I have read all of the novel finalists and I’ve watched all the Best Dramatic Presentation finalists. I’m waiting for the Hugo Packet to complete some other categories but in the meantime, I need to start somewhere.
The finalists are:
Best Dramatic Presentation – Short Form
- Black Mirror: “USS Callister,” written by William Bridges and Charlie Brooker, directed by Toby Haynes (House of Tomorrow)
- “The Deep” [song], by Clipping (Daveed Diggs, William Hutson, Jonathan Snipes)
- Doctor Who: “Twice Upon a Time,” written by Steven Moffat, directed by Rachel Talalay (BBC Cymru Wales)
- The Good Place: “Michael’s Gambit,” written and directed by Michael Schur (Fremulon / 3 Arts Entertainment / Universal Television)
- The Good Place: “The Trolley Problem,” written by Josh Siegal and Dylan Morgan, directed by Dean Holland (Fremulon / 3 Arts Entertainment / Universal Television)
- Star Trek: Discovery: “Magic to Make the Sanest Man Go Mad,” written by Aron Eli Coleite & Jesse Alexander, directed by David M. Barrett (CBS Television Studios)
And overall, it’s a bit lacklustre. The clear favourite is Black Mirror’s Star Trek riff USS Callister but I had issues with it. Doctor Who traditionally gets a slot here but I found that episode overly sentimental. One of my least favourite episodes of Star Trek: Discovery got nominated. There’s just not enough of Clipping’s The Deep and two episodes of The Good Place just seems odd.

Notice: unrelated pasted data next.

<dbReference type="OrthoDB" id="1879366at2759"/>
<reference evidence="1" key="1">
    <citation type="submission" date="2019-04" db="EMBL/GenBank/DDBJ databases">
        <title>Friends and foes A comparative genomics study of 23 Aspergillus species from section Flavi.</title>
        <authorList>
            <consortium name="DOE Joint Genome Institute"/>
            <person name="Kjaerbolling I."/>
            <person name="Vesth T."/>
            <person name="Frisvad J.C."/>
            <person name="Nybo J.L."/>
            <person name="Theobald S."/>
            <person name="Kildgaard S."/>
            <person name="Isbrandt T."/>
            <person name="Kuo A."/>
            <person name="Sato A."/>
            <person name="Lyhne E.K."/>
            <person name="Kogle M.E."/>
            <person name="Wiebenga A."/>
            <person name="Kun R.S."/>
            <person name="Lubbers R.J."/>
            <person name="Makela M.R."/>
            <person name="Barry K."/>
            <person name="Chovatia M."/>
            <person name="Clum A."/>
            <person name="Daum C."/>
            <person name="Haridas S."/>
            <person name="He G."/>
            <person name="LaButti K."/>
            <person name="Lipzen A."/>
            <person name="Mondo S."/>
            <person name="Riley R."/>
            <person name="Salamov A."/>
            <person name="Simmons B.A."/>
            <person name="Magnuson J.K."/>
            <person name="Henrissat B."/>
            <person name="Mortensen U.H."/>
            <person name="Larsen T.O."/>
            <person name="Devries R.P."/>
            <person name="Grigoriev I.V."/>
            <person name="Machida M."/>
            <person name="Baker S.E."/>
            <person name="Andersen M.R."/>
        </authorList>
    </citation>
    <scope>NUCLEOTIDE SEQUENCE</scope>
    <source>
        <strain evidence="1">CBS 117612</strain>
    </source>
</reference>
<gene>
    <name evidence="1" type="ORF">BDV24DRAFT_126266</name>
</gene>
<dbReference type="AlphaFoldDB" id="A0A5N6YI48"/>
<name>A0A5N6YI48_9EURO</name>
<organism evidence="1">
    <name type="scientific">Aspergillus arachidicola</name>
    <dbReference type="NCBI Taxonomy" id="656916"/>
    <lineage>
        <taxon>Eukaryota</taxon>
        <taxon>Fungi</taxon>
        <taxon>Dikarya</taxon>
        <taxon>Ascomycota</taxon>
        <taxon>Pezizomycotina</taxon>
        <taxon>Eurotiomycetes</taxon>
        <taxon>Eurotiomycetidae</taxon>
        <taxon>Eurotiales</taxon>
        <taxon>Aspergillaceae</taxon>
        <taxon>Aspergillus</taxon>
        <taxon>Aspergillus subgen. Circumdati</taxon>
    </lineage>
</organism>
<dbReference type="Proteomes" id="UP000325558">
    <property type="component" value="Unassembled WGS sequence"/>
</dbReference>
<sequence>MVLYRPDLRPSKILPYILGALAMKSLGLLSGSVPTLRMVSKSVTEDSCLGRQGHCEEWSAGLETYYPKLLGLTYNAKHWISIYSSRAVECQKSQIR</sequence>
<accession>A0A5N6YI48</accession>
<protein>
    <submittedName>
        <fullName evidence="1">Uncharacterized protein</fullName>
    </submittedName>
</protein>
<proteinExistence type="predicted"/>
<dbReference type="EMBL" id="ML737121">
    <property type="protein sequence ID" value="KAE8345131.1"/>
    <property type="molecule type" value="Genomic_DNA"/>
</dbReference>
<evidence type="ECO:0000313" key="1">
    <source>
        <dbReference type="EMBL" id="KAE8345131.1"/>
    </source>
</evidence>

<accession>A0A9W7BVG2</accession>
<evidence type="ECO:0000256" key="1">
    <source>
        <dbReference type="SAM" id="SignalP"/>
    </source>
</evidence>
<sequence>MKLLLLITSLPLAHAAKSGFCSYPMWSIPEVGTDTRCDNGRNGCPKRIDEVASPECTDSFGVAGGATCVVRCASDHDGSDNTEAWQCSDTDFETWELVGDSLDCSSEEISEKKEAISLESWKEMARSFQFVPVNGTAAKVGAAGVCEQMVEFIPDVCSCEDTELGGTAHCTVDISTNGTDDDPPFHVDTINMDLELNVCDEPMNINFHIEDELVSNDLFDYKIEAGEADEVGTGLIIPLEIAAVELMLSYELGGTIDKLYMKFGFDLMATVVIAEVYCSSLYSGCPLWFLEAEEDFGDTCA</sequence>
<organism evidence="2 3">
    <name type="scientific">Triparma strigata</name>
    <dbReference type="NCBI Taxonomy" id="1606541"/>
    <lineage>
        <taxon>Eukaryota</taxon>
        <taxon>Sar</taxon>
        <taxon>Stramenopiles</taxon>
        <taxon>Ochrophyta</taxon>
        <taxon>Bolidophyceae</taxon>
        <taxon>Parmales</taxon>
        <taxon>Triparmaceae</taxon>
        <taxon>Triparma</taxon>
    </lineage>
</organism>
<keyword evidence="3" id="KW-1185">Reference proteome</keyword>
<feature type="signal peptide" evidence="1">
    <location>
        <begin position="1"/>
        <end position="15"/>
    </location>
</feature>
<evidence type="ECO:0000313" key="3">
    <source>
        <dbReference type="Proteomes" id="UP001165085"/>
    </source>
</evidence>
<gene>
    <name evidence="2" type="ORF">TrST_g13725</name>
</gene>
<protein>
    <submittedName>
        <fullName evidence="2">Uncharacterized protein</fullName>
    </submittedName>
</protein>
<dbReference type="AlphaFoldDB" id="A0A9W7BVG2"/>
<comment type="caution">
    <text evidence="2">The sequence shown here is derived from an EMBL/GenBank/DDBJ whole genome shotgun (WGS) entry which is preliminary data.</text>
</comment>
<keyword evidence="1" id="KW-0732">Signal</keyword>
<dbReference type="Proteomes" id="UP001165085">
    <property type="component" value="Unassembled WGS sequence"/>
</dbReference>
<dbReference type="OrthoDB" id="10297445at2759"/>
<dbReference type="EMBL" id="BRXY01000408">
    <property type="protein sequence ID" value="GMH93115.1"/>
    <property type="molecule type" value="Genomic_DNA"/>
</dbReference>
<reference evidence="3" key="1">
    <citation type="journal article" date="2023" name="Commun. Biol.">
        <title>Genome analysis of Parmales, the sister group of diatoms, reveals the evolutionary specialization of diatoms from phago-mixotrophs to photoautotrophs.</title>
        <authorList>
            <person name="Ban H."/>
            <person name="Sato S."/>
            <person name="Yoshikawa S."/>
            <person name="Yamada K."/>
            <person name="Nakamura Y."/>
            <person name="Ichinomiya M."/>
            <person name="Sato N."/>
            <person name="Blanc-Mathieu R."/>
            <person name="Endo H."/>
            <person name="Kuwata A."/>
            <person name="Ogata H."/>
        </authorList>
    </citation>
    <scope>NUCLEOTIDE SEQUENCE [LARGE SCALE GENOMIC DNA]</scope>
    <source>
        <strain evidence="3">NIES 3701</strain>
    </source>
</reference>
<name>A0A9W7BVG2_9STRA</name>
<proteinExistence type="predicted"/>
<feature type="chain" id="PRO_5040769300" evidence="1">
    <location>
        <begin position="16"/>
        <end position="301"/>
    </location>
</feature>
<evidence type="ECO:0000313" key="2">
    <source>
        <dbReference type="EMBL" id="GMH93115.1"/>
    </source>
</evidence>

Oddly, The Good Place is my favourite show on that list and the only one I haven’t reviewed. Here is my first cut at a personal ranking:
- The Good Place: I would have prefered Dance, Dance Resolution (Season 2 Episode 2) but these are two good episodes. Michael’s Gambit (Final episode of season 1) is hard to discuss without a huge spoiler as its key story point is a revelation that reshapes the series. That revelation was a masterful piece of writing that was set up from the first episode and was always apparent but disguised as casual plot holes in the story. The Trolley Problem is the most overtly philosophical of the episodes – playing on Phillipa Foote’s famous thought experiment as a way of placing characters not just in moral dilemma’s but also creating great comedy.
- Doctor Who. A bit gimmicky and overly sentimental. There have been stronger Christmas Episodes but it was nice to farewell Peter Capaldi and also greet Jodie Whittaker (if briefly) as the new Doctor.
- Black Mirror. The longer I think on it the more I dislike this episode. Yes, it was very, very well done but it rests on a cliche of equating social incompetence with dangerous.
- Star Trek: Discovery. Everybody loves a time loop but this episode was undermined by its ending which was ethically bad and by plot holes. Episode 3 was better and some of the mirror universe episodes, while lacking a strong Star Trek aesthetic, made for great over-the-top space opera.
- Clipping. Really not enough substance there to rate this highly. I’m putting it above No Award but only just. Fine for what it is but in the end as a dramatic presentation there just isn’t enough there.
Next time: BDP-Long!